Guest post by Erik Ott, Partner at KO Acquisitions
The latest news on cannabis M&A transactions in the US might make one wonder if more deals are falling apart than are closing. In Q4 2019, over US$1 billion in M&A deals were terminated by Multi-State Operators (MSOs), including:
- Cresco terminating the $120m acquisition of VidaCann
- Green Growth Brands terminating the $310m acquisition of Moxie
- Medmen terminating the $682m merger with PharmaCann
- Harvest terminating a deal to acquire Falcon International as well as a massive downsizing of their planned acquisition of CannaPharmacy.
Countless other deals across the US involving private companies were also terminated, and, while it may be easy to blame these failed transactions on the capital market, the truth is more nuanced. The reasons for failed deals in the cannabis market are as complex as the industry itself. KO Acquisitions has identified five factors that cause deals to collapse and how buyers and sellers might plan for these situations to keep deals on track.
- Licensing/Regulatory Issues: M&A negotiations in most industries are between the buyer and the seller. Only in the cannabis industry do local and state regulatory agencies have the proverbial “seat at the table”. Many CA jurisdictions don’t allow the buyer to own more than 49% of a company, necessitating complex deal structures and work-arounds. Further, changes to a local tax code can make a jurisdiction untenable overnight.
- Poor Corporate Hygiene: Can sellers produce accurate financial information? Are they auditable? Have they properly accounted for 280e? Can their corporate records withstand the scrutiny required of a public company? Often, the answer to these questions is no.
- Seller Risk Exposure: Cannabis is rife with disputes — perhaps it is part of the industry’s DNA. What will buyer due diligence uncover about the decisions the seller made in the years leading up to the transaction? Perhaps the buyer will discover shareholder and partner disputes, messy cap tables, or other undisclosed liabilities. In addition, many operators lack trust in the folks “wearing suits”, which is certain to impact the ability to close.
- A Protracted M&A Process: It can take nine months or more from LOI to close, so it is not uncommon for deal fatigue to set in. Further, this period gives buyers time to look into the seller’s business, and often the pro-forma returns that sellers promised to deliver do not materialize. This can lead to a valuation re-trade that can kill even a deal with strong mutual alignment and cultural benefit.
- Capital Markets Challenges: If a buyer’s access to cash has dried up and CSE valuations have shrunk, the buyer will be left with little structural wiggle room. Many sellers with strong operations want cash to be significant percentage of their compensation. The lack of a cash component in M&A transaction can make many deals harder to close, not to mention the difficulty in selling the buyers stock.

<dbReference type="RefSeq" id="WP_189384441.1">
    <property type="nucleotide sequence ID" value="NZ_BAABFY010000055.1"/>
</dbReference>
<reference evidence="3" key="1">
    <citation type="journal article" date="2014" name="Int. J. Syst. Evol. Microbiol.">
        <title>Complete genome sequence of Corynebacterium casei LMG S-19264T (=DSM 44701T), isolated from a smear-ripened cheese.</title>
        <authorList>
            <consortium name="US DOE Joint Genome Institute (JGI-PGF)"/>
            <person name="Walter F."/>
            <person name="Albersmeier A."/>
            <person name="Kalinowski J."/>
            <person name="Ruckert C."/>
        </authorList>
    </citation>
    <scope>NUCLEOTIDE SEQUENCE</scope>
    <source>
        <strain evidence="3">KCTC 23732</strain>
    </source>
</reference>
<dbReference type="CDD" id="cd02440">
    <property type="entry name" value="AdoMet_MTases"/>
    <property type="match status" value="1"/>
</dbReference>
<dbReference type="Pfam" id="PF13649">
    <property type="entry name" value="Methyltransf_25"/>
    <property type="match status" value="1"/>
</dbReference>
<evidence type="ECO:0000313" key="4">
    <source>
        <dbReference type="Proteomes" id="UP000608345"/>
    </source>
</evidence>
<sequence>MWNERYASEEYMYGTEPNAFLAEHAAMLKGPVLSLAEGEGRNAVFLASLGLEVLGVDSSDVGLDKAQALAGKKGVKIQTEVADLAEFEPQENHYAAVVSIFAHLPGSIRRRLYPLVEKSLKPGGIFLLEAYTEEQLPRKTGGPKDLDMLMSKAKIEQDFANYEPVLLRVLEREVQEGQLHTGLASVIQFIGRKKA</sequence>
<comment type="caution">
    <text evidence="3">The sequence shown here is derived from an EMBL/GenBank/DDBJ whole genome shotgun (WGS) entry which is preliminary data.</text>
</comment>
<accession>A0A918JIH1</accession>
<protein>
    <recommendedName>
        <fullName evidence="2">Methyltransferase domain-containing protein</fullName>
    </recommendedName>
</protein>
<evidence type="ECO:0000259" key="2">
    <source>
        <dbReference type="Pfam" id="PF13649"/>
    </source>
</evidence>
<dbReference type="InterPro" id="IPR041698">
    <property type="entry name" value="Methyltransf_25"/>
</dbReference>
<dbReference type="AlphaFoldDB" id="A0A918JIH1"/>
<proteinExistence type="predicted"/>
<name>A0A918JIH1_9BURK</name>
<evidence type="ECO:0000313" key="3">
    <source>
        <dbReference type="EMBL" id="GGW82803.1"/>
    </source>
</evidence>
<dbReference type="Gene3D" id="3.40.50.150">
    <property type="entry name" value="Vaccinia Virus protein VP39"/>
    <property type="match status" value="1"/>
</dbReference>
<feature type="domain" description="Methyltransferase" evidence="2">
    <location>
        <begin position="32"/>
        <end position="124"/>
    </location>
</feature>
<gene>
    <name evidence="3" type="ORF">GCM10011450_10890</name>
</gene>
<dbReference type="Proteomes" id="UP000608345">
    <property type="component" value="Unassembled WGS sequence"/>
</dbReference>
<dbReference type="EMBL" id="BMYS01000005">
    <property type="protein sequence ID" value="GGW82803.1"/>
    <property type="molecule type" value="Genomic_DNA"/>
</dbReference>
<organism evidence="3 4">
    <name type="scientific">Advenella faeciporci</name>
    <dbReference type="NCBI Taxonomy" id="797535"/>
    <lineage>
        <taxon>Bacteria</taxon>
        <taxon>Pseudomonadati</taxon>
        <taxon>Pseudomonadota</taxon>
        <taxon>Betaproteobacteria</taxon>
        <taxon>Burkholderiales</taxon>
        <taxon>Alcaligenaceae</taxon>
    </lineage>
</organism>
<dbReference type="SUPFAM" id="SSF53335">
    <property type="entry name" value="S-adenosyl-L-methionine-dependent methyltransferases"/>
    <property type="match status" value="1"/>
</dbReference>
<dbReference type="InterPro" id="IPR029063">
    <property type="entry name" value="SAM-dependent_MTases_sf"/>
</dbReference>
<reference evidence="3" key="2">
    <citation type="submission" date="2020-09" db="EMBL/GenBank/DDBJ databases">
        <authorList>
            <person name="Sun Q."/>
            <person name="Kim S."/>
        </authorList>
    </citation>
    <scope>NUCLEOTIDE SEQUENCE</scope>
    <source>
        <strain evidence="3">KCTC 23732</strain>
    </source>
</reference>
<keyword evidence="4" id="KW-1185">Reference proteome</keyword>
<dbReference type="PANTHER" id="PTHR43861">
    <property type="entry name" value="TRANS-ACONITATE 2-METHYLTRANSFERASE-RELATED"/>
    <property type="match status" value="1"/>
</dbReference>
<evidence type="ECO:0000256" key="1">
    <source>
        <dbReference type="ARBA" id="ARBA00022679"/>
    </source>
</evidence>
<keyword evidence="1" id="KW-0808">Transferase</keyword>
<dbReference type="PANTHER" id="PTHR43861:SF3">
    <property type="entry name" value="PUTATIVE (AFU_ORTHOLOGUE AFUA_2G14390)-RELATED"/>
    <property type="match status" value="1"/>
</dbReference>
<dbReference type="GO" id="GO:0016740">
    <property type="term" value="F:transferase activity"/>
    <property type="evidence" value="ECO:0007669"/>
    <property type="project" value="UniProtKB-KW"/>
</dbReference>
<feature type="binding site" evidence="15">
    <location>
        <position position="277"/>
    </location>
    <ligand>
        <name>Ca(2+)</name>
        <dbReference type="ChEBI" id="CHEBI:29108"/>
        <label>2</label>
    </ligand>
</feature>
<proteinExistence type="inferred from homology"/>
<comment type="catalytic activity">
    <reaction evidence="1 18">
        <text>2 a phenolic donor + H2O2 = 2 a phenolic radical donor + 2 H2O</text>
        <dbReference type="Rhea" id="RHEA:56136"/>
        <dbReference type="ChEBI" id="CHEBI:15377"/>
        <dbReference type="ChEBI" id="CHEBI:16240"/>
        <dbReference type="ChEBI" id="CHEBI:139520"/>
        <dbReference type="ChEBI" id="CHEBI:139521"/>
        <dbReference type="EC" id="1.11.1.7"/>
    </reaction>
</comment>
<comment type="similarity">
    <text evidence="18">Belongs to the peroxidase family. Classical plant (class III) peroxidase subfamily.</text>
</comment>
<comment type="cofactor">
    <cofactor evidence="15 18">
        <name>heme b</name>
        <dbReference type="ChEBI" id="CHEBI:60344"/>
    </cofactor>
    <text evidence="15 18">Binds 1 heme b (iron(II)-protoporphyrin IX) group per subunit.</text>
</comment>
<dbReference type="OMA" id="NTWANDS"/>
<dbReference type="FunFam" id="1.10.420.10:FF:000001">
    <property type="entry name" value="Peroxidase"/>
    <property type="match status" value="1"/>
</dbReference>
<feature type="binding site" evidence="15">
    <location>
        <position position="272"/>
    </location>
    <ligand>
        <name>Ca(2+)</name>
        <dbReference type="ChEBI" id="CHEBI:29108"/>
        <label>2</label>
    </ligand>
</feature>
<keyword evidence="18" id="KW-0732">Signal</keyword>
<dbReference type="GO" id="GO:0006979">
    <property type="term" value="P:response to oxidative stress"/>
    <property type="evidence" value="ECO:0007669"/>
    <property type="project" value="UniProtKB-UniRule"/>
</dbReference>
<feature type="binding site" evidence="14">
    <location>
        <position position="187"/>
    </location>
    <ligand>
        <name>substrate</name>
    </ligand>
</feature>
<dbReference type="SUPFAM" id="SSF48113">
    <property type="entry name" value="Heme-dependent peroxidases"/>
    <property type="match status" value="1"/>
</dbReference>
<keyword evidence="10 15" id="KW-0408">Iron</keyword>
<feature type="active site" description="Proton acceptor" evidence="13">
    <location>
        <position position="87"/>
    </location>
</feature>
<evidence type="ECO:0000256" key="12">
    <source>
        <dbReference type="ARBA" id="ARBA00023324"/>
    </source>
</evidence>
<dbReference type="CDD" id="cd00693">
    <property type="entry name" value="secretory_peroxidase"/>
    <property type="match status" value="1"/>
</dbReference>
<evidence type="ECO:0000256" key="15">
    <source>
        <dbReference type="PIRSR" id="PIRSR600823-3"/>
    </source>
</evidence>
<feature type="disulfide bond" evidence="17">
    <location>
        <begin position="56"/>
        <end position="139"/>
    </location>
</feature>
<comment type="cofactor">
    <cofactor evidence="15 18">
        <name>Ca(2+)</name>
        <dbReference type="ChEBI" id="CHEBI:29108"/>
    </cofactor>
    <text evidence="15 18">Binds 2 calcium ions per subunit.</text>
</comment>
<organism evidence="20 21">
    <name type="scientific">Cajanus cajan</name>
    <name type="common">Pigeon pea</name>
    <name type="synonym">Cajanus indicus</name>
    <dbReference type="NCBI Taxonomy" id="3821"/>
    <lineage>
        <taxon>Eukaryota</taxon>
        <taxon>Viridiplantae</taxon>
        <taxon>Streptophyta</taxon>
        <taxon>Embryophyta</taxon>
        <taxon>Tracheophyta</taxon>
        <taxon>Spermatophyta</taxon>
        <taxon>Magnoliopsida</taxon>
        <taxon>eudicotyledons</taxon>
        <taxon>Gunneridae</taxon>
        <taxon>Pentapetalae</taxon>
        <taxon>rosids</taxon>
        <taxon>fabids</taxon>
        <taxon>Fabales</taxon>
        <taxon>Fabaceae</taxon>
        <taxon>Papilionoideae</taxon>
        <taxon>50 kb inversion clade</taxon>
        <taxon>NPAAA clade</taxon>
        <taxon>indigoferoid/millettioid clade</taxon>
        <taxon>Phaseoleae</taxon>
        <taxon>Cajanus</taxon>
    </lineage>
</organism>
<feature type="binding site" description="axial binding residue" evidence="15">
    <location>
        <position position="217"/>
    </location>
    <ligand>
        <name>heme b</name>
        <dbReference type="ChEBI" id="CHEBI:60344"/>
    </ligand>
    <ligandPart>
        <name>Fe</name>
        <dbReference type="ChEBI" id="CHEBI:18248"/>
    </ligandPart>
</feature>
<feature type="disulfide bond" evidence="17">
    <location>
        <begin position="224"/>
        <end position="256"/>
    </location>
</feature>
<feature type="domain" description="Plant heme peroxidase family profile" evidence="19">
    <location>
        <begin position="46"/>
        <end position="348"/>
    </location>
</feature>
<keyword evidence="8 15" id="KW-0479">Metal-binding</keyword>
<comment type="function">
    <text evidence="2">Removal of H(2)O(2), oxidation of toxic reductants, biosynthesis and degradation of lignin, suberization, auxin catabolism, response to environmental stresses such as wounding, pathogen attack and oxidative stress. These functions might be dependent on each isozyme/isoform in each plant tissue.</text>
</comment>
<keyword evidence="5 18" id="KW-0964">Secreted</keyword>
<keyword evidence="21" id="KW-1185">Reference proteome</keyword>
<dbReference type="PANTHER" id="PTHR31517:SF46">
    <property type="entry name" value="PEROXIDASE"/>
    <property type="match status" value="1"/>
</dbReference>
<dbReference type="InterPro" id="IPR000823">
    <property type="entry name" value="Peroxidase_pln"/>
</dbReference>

To see what matters most to buyers, KO surveyed the M&A teams at the large MSOs. Not surprisingly, the collapse of capital markets was the #1 reason given for deals falling through. One MSO rightly noted that valuations in the public sector came crashing down in the second half of 2019, yet private seller expectations have only very recently begun to reset.
The second and third reasons given were poor corporate hygiene and high seller risk exposure. Almost all of the MSOs bemoaned the due diligence process, noting how many “skeletons in the closet” were identified and lamenting the need to solve problem after problem. Other MSOs took some of the blame themselves, stating that more due diligence should occur prior to executing a Letter of Intent (LOI). They opined that LOIs were being treated as “options to buy” in the cannabis market, resulting in astonishing fail-to-close rates relative to other industries where LOIs seem to be taken more seriously.
Of course, the story is completely different when interviewing sellers who have been left at the altar by large conglomerates — the reason most often cited is “they don’t have cash and/or I can’t sell their stock”.
Closing M&A deals is difficult. There are many variables at play – some that can be controlled, others that cannot. One thing sellers can do is to invest the time on the front end to get the house in order and be more conservative in your growth projections before you initiate buyer engagement. Once in the process the best advice is to focus on the areas that you can control, be transparent with your data (particularly the bad news), and pick a partner where the alignment and cultural fit runs deep.
About the author:
Erik Ott is a Partner at KO Acquisitions, Inc. a boutique investment bank specializing in cannabis mergers and acquisitions. KO provides sell-side and buy-side advisory to companies looking to scale up their business through transaction with strategic partners. Erik can be reached at O@KOAcq.com.
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